The Chicago Bulls (13-12) and the Milwaukee Bucks (12-12) meet again tonight, this time at the United Center to close the book on a back-to-back, home-and-home set of games. The high-flying Bucks defeated Chicago last night in Milwaukee, 108-97 — and don’t be fooled by the final 11-point spread, as the Bulls were never truly close after the first quarter.
It was the Giannis & Jabari Show at the BMO Harris Bradley Center in Milwaukee yesterday as 22-year old hybrid superstar Giannis Antetokounmpo (YAHN-iss ah-deh-toh-KOON-boh), aka The Greek Freak, wreaked havoc all over the hardwood with 30 points, 14 rebounds and three pilfers while Jabari Parker added 28 points (a number of them on powerful, rim-rocking dunks) to lead the Bucks to victory. Milwaukee led the entire game and even held a 24-point advantage early in the fourth quarter but a late Bulls rally cut the margin in half in the final few minutes. In truth, though, the game was never in doubt, as the Bucks snapped a three-game losing streak.
Chicago, on the other hand, lost for the fifth time in seven games and dropped its third straight on the road despite getting 21 points from Jimmy Butler, 20 from Dwyane Wade and 19 from Taj Gibson.
Although the season is only a little more than a quarter of the way through, the way Antetokounmpo is playing deserves serious MVP consideration. Last night was his fifth 30+ point game of the young season. On the year the long-armed 6’11”all-purpose guard/forward is averaging a team-leading and career-highs in minutes (34.7), points (22.6), rebounds (9.1), assists (5.8), blocks (2.0) and steals (2.0). In fact he’s been so dominant that he’s the only player in the league this season averaging over 20.0 points, 9.0 rebounds, 5.0 assists, 2.0 blocks and 2.0 steals a night.
As mentioned earlier, another young Milwaukee star to appreciate and keep an eye on is Chicago native Jabari Parker, a 6’8” 3rd-year forward out of Duke. By putting up 28 points last night, Parker has scored at least 27 points or more in four of his last five games. On the season he is averaging a career-high 19.8 points on 47.5 percent shooting from the field.
A major key in deciding who will win tonight’s game will be the battle for control of the paint. Milwaukee comes in averaging almost 50 points down on the block. Last night they outscored the Bulls 58-48 in the paint, converting 29-of-56 (51.8 %) shots inside the lane, while Chicago went 24-of-38 (63.2%). Although the Bulls made a higher percentage of their inside shots, the Bucks relentlessness in attacking the rim earned them an extra 18 attempts. Thus the lesson to be learned is that no matter how big and strong you are, if your opponent is allowed to put up 18 extra shots, chances are you’re not going to win.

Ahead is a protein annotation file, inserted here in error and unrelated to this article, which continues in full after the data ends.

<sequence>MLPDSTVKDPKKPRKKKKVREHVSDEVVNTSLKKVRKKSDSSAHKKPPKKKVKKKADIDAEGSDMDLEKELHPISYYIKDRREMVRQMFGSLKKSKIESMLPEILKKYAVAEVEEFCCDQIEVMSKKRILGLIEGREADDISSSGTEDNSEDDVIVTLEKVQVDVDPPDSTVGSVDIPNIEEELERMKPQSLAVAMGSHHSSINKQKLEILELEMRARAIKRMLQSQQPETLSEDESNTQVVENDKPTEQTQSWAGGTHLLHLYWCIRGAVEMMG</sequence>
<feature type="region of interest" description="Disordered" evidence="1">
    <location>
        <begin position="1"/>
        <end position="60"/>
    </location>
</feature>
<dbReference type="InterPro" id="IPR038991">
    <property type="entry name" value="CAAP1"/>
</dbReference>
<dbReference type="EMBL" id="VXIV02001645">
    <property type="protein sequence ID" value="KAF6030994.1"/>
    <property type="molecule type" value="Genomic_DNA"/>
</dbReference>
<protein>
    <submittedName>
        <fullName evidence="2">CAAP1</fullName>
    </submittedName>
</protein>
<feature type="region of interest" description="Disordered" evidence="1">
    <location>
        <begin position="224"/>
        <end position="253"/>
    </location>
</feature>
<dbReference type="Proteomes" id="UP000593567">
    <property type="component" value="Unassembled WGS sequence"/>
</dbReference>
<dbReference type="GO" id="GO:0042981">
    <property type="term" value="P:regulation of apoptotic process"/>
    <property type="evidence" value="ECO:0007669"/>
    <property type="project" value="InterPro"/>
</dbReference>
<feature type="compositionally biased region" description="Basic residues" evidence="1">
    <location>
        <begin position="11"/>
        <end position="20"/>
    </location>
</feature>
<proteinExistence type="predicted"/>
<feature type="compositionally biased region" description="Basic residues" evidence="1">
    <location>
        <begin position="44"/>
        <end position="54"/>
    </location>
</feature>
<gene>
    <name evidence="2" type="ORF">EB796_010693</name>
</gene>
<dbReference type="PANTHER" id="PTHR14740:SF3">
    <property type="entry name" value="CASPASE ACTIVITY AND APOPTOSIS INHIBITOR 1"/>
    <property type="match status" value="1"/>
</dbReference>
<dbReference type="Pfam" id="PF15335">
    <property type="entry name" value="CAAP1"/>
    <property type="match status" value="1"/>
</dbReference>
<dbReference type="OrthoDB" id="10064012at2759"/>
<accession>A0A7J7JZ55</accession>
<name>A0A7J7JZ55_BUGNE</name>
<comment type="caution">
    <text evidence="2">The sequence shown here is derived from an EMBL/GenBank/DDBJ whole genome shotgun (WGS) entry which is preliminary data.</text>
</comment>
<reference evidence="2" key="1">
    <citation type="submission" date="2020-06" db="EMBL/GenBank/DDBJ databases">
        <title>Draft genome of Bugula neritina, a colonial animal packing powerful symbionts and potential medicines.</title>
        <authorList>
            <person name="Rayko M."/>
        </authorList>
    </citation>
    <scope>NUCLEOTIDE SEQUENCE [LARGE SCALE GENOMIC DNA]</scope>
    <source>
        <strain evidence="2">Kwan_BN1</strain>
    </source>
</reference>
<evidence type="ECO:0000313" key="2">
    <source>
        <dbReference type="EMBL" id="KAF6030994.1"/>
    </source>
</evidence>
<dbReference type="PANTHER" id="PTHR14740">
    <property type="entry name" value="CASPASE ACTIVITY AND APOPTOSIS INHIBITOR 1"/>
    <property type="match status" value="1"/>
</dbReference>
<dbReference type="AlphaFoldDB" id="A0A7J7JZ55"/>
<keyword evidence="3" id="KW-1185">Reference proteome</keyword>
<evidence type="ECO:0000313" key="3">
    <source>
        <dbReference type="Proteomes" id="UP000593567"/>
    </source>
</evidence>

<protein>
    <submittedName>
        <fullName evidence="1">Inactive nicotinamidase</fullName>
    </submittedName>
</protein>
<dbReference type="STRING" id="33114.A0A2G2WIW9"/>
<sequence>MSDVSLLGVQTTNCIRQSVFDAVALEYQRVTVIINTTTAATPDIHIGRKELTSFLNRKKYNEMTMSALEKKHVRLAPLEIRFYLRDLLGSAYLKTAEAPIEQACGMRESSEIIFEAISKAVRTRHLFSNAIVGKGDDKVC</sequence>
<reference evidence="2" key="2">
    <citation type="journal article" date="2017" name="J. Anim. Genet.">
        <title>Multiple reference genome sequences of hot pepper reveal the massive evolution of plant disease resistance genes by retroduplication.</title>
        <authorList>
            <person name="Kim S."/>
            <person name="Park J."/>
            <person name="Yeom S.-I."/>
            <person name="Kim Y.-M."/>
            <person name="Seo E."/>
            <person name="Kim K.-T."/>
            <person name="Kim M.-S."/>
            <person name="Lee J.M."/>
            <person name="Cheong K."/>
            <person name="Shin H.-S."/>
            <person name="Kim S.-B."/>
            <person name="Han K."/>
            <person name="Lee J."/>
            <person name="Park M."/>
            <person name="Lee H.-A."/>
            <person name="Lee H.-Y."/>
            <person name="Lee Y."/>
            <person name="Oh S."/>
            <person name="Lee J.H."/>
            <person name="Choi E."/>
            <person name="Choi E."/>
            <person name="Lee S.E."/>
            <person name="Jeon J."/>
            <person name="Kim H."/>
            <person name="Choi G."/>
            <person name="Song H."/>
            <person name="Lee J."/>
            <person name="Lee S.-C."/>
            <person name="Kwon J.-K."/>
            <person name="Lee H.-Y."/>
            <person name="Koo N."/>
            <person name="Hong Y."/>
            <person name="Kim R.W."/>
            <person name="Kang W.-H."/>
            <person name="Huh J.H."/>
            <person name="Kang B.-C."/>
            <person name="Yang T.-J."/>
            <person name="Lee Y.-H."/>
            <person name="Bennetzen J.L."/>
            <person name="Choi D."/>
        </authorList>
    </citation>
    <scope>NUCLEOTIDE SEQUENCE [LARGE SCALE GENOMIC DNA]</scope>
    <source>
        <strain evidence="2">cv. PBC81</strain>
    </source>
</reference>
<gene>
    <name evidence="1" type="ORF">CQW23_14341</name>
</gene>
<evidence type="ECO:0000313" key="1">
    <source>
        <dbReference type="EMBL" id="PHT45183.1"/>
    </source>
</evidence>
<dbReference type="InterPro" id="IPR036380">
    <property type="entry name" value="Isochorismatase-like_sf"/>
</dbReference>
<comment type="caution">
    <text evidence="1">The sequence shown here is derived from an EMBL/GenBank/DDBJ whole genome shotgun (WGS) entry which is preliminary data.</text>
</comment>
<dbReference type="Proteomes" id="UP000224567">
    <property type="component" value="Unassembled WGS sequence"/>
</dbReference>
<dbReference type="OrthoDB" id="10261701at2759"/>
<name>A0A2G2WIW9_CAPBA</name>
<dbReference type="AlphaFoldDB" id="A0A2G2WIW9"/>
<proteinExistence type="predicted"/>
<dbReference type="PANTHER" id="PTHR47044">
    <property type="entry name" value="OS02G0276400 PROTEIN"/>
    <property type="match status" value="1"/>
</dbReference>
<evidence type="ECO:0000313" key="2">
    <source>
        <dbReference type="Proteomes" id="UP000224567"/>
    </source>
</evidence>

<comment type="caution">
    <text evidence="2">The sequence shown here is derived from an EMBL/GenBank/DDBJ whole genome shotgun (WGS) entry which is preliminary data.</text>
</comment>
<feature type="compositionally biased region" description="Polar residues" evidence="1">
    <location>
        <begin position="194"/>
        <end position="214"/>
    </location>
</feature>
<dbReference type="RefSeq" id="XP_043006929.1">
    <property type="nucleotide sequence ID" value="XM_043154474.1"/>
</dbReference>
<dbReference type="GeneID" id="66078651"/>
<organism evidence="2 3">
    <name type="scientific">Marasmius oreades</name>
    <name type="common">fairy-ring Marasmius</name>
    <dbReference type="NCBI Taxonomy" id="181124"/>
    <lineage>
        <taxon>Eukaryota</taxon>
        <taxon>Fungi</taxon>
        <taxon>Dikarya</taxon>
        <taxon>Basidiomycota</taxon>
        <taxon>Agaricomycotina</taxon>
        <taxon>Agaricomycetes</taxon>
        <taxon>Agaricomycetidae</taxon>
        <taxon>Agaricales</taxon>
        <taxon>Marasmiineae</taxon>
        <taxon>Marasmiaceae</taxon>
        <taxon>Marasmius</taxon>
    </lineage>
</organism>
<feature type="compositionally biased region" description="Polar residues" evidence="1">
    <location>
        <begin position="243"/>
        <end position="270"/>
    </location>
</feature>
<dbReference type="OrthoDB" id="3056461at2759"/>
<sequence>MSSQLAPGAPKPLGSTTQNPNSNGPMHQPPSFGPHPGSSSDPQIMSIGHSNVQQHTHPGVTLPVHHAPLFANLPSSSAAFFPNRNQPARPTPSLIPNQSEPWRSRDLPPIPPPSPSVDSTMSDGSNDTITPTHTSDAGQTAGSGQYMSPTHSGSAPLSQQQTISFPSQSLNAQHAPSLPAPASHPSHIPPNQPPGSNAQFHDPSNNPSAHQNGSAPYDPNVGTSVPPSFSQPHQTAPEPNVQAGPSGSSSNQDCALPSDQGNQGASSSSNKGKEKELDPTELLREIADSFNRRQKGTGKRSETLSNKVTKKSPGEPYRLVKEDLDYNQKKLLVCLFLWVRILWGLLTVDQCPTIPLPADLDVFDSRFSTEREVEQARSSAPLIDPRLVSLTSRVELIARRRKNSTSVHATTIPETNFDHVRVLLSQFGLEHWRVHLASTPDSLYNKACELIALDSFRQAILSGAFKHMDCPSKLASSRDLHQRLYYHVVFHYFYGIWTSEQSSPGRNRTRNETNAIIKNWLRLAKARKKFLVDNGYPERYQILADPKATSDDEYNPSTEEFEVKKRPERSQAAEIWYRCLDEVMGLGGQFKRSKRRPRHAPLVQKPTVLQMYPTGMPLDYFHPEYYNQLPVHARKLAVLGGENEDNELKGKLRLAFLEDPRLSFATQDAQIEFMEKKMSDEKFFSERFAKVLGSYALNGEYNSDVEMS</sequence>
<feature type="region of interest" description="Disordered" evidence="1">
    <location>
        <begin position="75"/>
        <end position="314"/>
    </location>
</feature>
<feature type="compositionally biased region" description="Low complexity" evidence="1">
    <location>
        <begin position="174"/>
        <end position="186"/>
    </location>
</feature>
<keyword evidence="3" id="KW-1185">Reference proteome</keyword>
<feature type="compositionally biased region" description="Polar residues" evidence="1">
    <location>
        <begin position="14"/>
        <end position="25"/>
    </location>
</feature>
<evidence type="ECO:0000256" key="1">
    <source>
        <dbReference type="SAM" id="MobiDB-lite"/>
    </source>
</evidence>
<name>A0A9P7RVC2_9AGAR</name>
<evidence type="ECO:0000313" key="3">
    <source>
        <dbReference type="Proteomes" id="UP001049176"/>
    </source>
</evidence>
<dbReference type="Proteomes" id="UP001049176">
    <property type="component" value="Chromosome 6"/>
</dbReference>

A major problem for the Bulls of late is offense. They are clearly at their best when they push the ball up the floor and aggressively go on the attack. However, when they stop running the floor and in instead walk the ball up, the offense sputters and bogs down. When the pace of play slows, the ball is no longer shared freely and instead ends up stuck in someone’s hands for too long a stretch while everyone else stands around and watches. Oftentimes it turns into one-on-three battle, as the opponent’s defense soon slides over in an attempt to swallow the ballhandler, who ends up fumbling and turning it over. That happened a lot last night as Chicago turned the ball over 16 times to Milwaukee’s eight.
For the Bulls to right the ship this evening, they have to crash the boards at both ends of the floor. They especially have to look to get out on the break as often as possible and keep the ball hopping from player-to-player and from side-to-side. Earlier this season whenever the Bulls established an aggressive offensive mindset, opponents have had a difficult time slowing them down. Chicago consistently kept the ball on the move, making the “extra pass” to find an open man. Points scored and team assist totals piled up. But lately, that hasn’t been the case. The Bulls desperately need to get back to playing that style of offense. Milwaukee looked to make the extra pass a lot last night, and notched 32 assists on 45 made field goals. Chicago — not so much — as they posted 23 assists on 35 made field goals.
Defensively, Chicago has to do a far better job of communicating with one another in order to shut down any open paths to the basket, especially whenever Antetokounmpo and/or Parker have the ball. If either attempts to drive into the paint, the Bulls, collectively, need send a clear and forceful message that something like that is no longer allowed. The Bucks are an exciting, athletic team that will look to turn tonight’s game into a track meet. In order for Chicago to come out on top, they simply can’t let them run free. Chicago’s team defense also can’t lose sight of the ball. The Bulls need to contest every pass and shot Milwaukee attempts, and they also must wrestle control of the boards and the paint, which, if successful should shut down Milwaukee’s electric running game.
In establishing a hardnosed tone from the moment they take the court, and sticking with it throughout the entire game, the Bulls can give themselves a great shot at getting on track with a victory.